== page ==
“The true measure of the effectiveness of any ministry is not found in the number of people who attend but the individuals who are transformed. When we peal away the false perception that greater numbers always translate into more effectiveness and instead examine lives changed we discover that the small church can provide an environment for growth to occur”.
Small churches can have a huge impact on their young people whether there are five or fifty but only if they focus on the inner lives of the youth that God has entrusted to them and not fancy external programs.
A long-term investment in the future
I heard a speaker share that out of a youth group made up of twenty teenagers that he was part of in his teens nineteen went on to serve in some form of Christian ministry as adults.
That is amazing. Ninety-five percent of the youth in that group served in full-time ministry as adults.
I realize that that is exceptional. There may not be another youth group anywhere at any time that has had that broad an impact on its members.
The church that produced that group was a small church.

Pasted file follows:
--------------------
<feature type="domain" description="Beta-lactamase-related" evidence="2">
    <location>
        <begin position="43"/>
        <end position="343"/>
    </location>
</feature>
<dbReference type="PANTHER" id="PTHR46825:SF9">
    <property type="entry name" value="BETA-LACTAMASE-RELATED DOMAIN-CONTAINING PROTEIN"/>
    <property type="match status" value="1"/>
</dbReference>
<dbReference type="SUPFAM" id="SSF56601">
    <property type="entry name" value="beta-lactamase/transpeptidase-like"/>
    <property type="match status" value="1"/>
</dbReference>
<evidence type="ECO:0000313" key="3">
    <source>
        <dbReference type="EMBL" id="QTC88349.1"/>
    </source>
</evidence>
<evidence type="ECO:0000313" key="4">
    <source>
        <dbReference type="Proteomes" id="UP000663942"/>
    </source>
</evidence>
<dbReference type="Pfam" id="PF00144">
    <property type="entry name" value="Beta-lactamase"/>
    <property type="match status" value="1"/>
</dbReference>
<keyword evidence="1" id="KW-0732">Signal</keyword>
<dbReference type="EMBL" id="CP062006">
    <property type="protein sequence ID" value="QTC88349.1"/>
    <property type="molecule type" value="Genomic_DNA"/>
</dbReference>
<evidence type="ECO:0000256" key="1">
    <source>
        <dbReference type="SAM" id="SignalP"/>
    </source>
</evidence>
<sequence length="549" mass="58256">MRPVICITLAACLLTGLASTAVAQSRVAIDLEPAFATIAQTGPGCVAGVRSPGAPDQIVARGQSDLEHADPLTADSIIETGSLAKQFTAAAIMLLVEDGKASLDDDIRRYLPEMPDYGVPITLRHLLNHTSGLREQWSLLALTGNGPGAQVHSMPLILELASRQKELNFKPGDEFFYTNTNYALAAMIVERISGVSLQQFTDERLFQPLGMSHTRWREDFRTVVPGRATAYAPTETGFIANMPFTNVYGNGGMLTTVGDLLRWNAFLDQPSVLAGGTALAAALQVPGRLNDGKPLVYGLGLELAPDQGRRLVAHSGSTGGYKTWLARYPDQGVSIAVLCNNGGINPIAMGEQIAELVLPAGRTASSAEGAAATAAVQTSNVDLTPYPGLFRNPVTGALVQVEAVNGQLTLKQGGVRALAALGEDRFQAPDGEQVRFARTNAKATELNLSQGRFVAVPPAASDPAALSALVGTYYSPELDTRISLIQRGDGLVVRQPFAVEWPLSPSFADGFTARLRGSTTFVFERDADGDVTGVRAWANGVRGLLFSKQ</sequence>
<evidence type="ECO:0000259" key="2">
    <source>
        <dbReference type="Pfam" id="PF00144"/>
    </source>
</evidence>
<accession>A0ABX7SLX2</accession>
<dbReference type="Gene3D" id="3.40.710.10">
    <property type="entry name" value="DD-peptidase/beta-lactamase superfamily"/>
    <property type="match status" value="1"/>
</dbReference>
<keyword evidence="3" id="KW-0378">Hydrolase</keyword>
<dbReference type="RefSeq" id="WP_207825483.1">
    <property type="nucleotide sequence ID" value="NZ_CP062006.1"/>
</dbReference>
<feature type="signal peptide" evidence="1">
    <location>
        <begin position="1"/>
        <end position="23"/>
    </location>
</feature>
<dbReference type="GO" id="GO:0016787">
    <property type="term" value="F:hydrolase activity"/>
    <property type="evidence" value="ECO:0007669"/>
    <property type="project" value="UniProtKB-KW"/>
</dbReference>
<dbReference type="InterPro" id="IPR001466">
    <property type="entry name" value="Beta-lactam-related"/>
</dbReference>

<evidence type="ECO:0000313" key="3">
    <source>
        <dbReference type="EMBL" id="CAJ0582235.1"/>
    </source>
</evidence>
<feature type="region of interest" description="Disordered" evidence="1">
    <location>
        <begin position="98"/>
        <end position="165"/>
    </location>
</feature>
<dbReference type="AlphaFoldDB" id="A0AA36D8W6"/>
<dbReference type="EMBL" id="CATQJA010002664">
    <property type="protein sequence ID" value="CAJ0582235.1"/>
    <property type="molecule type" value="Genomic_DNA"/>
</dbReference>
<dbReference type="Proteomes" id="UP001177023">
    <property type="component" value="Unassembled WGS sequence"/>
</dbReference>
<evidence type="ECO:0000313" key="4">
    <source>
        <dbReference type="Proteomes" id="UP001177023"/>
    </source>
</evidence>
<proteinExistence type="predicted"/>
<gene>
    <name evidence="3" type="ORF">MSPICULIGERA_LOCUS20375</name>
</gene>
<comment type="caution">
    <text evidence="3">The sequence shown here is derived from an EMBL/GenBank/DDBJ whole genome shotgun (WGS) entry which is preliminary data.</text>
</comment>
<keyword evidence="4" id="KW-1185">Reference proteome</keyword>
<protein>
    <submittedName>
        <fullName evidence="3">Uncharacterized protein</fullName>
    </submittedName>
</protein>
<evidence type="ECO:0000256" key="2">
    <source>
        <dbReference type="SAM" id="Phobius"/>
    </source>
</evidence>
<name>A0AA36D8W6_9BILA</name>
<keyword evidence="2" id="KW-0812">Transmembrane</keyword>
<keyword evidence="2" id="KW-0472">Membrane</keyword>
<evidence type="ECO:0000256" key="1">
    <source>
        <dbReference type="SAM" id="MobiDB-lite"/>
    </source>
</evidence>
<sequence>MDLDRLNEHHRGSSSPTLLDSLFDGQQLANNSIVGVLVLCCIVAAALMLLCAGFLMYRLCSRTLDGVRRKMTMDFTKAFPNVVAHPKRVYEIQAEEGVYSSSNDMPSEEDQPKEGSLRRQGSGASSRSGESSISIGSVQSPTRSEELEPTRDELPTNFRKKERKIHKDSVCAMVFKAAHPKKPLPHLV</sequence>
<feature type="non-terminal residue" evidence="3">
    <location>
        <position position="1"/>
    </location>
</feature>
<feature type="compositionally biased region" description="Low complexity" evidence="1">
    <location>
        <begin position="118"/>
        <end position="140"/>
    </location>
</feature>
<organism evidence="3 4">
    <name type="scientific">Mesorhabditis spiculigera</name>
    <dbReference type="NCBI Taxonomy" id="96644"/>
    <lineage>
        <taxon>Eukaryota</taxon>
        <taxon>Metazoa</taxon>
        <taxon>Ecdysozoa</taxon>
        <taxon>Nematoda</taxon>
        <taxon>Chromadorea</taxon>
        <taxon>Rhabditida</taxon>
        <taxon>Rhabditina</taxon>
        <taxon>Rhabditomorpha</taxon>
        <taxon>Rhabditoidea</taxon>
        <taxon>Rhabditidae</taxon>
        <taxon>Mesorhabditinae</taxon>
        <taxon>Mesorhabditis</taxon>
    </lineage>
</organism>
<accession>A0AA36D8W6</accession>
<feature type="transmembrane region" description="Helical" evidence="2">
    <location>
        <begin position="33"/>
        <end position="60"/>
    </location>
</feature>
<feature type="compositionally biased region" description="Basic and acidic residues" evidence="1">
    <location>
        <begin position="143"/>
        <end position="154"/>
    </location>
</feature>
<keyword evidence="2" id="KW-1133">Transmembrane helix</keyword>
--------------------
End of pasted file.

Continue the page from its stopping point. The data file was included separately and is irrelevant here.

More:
I don’t know what all they did to have that kind of impact. I’m thinking that they probably had some exceptional youth leaders.
I’m thinking that they probably had leaders who were more concerned about impacting the youth they had than they were about growing a large group.
I’m thinking that they probably invested a lot of time and effort into those teenagers as opposed to planning great programs.
I’m thinking that those kind of results probably were a one time thing, the result of some great leaders and some receptive teens.
I have to wonder if someone could look at the larger picture of the impact of that program, what one might see. With nineteen people involved in ministry over the course of their adult lives I would imagine that that church made a huge impact for the Kingdom.
If you are in a small church, you will probably never be able to run a successful youth program if you measure success by numbers or large programs. You can, however, have an impactful program if you measure it in transformed lives.
I began this entry by writing about the mega-church pastor who didn’t understand this fact. He could only see youth work in terms of numbers and as a result condemned parents for keeping their teenagers in small churches.
I wish I could take him around and introduce him to some of the people whom I’ve known. I would begin with my wife who grew up in small churches and has spent her life building God’s Kingdom.